When Amos confessed that he felt suicidal to a prison psychiatrist, the prison responded by tying him hand and foot to a bed in the mental ward where he was left for a day and a half, surrounded by disturbed inmates and forced to use a bottle to relieve himself. As I have stated before, confinement in mental hospitals and prisons with violent inmates for political prisoners was standard treatment in the old Soviet Union and other totalitarian states. We can now be proud that in the twenty-first century we have reached that level, and all to protect a dead man and his children. Amos’s mother contacted Dodwell with her concerns that her son is being driven to suicide by the prospect of endless incarceration that lies before him. She says that Amos is very scared of what might be in store for him in Reformative Training (RT) and whether he will be raped and victimized by the hardened criminals inside.
Why have these terrors been inflicted on this boy for merely exercising his rights to freedom of expression? There is a glaring contrast between Amos’s cruel and inhumane treatment and that of the person who stalked him and assaulted him. He should have been tried for stalking and premeditated violence. Yet our AG allowed him to plead guilty to voluntarily causing hurt, which suggests just a momentary act of foolishness. That adult has already been released from his brief jail sentence and can return to his family whereas Amos can look forward to years of jail and control. According to Dodwell, Amos is still traumatized by being struck by this thug. And why has no action been taken against the people who made graphic and pornographic threats to harm him on social media?
Dodwell has asked Justice Kaur for the hearing on 23 June to determine if RT is suitable for Amos to be brought forward. He makes all the points that I made here which demonstrate that RT is way too harsh for a child of 16 convicted of doing what Amos did. Dodwell also criticises the way the judge allowed new evidence to be taken into account post-conviction and without giving the defence adequate time to respond. In his words, “it is our contention that the whole trial-sentencing process has been tainted” as a result of the “irrelevant and highly prejudicial material placed before the Judge”.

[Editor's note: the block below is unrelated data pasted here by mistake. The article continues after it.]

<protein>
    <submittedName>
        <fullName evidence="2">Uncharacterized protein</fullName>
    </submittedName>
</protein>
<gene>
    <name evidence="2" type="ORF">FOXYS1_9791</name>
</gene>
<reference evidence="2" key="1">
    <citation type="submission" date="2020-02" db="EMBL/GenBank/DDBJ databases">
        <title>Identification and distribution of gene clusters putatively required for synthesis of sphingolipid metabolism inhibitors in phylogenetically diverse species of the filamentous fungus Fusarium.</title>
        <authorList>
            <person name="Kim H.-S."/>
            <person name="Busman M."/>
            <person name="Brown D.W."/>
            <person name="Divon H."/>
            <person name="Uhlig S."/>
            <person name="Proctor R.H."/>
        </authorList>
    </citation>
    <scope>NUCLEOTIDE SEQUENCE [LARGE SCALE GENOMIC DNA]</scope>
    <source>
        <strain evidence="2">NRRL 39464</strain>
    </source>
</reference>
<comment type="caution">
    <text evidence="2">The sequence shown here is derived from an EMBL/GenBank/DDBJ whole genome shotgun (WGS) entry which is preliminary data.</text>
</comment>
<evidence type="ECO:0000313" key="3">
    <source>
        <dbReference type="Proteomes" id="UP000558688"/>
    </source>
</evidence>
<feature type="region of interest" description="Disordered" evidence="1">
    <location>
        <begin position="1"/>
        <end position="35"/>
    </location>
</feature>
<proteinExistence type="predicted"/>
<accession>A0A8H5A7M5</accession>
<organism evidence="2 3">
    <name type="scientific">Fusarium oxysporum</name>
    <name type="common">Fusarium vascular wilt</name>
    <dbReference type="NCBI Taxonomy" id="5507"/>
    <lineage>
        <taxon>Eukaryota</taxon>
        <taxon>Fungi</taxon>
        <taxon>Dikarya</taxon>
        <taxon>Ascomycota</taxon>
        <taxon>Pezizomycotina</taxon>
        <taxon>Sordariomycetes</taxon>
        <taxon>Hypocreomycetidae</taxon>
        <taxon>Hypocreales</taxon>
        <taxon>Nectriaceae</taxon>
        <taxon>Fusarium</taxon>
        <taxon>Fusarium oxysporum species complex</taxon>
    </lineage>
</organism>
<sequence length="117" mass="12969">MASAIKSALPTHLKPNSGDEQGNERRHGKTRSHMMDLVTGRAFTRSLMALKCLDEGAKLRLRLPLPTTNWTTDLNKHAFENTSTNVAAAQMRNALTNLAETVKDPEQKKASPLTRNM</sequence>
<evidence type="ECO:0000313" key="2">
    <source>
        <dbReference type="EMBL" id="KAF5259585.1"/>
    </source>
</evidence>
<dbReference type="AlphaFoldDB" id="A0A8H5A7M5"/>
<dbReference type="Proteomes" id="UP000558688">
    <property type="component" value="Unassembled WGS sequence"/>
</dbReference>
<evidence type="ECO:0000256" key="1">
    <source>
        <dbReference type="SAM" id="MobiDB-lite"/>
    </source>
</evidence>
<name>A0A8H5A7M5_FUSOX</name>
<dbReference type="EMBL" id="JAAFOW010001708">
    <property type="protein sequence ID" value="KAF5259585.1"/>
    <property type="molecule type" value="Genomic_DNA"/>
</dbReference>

But this has always not been about punishing Amos for what he allegedly did but about locking him away and breaking him so he can no longer offend the ruling family or influence young Singaporeans to think that the freedoms in our Constitution actually mean something. It appears that simple humanity is beyond Justice Kaur and the AG. I find it shameful that Lee Hsien Loong and other members of his family allow this prosecution to go ahead without speaking up and saying that they were not offended by Amos’s comments about their late father. As son of the founding father of modern Singapore LHL could so easily have spoken out to calm the situation down. More than that, more than being able to do it he was obliged to do it. Of all People LKY would have said that politicians need thick skins and that you should speak your mind.
Many people have asked what they can do? You can and need to speak up. NOW!. Write letters to the papers, the forums, the WSJ, Huffington Post, Daily Mail, SCMP or leave comments here on my blog where I bear responsibility. Be polite but express your feelings. Christians should unite to confirm that Christianity is a religion of forgiveness. Ask your priests to write letters. As many people as possible should attend the court hearing. Here is the letter from Amos’s lawyer: